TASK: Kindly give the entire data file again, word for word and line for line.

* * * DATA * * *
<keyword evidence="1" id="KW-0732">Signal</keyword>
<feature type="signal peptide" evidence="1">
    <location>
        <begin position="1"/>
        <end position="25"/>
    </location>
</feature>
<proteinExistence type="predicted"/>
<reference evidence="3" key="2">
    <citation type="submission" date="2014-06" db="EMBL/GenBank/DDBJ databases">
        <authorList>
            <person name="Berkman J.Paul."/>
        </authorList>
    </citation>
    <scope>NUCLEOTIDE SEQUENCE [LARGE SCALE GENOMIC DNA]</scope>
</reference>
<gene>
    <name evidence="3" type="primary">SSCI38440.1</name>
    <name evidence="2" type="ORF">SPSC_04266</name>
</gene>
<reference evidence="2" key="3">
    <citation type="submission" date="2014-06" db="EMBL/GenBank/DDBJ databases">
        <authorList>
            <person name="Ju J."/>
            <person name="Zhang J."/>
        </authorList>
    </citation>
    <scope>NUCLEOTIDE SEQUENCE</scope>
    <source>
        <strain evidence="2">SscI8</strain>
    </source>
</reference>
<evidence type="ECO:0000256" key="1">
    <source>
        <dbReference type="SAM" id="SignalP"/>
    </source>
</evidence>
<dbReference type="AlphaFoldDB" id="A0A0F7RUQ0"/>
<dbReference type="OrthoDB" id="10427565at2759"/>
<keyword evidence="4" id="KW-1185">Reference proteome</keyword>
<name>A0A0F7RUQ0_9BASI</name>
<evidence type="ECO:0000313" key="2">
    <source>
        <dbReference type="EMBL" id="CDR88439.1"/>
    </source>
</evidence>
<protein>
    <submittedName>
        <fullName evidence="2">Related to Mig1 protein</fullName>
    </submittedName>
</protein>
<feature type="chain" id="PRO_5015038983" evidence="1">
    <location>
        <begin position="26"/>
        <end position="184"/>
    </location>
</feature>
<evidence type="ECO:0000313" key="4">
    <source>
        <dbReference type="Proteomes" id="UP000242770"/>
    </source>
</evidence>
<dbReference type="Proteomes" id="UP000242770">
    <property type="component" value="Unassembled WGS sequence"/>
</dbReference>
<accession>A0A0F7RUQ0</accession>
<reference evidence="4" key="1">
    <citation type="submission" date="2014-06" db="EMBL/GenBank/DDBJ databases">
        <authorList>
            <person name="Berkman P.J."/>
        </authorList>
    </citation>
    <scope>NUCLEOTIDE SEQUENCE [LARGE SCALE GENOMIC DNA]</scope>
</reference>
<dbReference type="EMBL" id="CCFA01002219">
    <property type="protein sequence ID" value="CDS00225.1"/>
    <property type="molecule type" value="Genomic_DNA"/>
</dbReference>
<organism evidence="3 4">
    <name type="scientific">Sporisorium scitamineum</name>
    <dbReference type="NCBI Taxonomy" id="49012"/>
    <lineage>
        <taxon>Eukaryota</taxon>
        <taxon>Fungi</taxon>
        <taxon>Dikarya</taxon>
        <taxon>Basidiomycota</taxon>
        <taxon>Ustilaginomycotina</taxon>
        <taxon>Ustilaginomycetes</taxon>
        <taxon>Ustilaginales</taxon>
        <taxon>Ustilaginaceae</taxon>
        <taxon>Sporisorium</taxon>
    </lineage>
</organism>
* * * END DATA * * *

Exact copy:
<keyword evidence="1" id="KW-0732">Signal</keyword>
<feature type="signal peptide" evidence="1">
    <location>
        <begin position="1"/>
        <end position="25"/>
    </location>
</feature>
<proteinExistence type="predicted"/>
<reference evidence="3" key="2">
    <citation type="submission" date="2014-06" db="EMBL/GenBank/DDBJ databases">
        <authorList>
            <person name="Berkman J.Paul."/>
        </authorList>
    </citation>
    <scope>NUCLEOTIDE SEQUENCE [LARGE SCALE GENOMIC DNA]</scope>
</reference>
<gene>
    <name evidence="3" type="primary">SSCI38440.1</name>
    <name evidence="2" type="ORF">SPSC_04266</name>
</gene>
<reference evidence="2" key="3">
    <citation type="submission" date="2014-06" db="EMBL/GenBank/DDBJ databases">
        <authorList>
            <person name="Ju J."/>
            <person name="Zhang J."/>
        </authorList>
    </citation>
    <scope>NUCLEOTIDE SEQUENCE</scope>
    <source>
        <strain evidence="2">SscI8</strain>
    </source>
</reference>
<evidence type="ECO:0000256" key="1">
    <source>
        <dbReference type="SAM" id="SignalP"/>
    </source>
</evidence>
<dbReference type="AlphaFoldDB" id="A0A0F7RUQ0"/>
<dbReference type="OrthoDB" id="10427565at2759"/>
<keyword evidence="4" id="KW-1185">Reference proteome</keyword>
<name>A0A0F7RUQ0_9BASI</name>
<evidence type="ECO:0000313" key="2">
    <source>
        <dbReference type="EMBL" id="CDR88439.1"/>
    </source>
</evidence>
<protein>
    <submittedName>
        <fullName evidence="2">Related to Mig1 protein</fullName>
    </submittedName>
</protein>
<feature type="chain" id="PRO_5015038983" evidence="1">
    <location>
        <begin position="26"/>
        <end position="184"/>
    </location>
</feature>
<evidence type="ECO:0000313" key="4">
    <source>
        <dbReference type="Proteomes" id="UP000242770"/>
    </source>
</evidence>
<dbReference type="Proteomes" id="UP000242770">
    <property type="component" value="Unassembled WGS sequence"/>
</dbReference>
<accession>A0A0F7RUQ0</accession>
<reference evidence="4" key="1">
    <citation type="submission" date="2014-06" db="EMBL/GenBank/DDBJ databases">
        <authorList>
            <person name="Berkman P.J."/>
        </authorList>
    </citation>
    <scope>NUCLEOTIDE SEQUENCE [LARGE SCALE GENOMIC DNA]</scope>
</reference>
<dbReference type="EMBL" id="CCFA01002219">
    <property type="protein sequence ID" value="CDS00225.1"/>
    <property type="molecule type" value="Genomic_DNA"/>
</dbReference>
<organism evidence="3 4">
    <name type="scientific">Sporisorium scitamineum</name>
    <dbReference type="NCBI Taxonomy" id="49012"/>
    <lineage>
        <taxon>Eukaryota</taxon>
        <taxon>Fungi</taxon>
        <taxon>Dikarya</taxon>
        <taxon>Basidiomycota</taxon>
        <taxon>Ustilaginomycotina</taxon>
        <taxon>Ustilaginomycetes</taxon>
        <taxon>Ustilaginales</taxon>
        <taxon>Ustilaginaceae</taxon>
        <taxon>Sporisorium</taxon>
    </lineage>
</organism>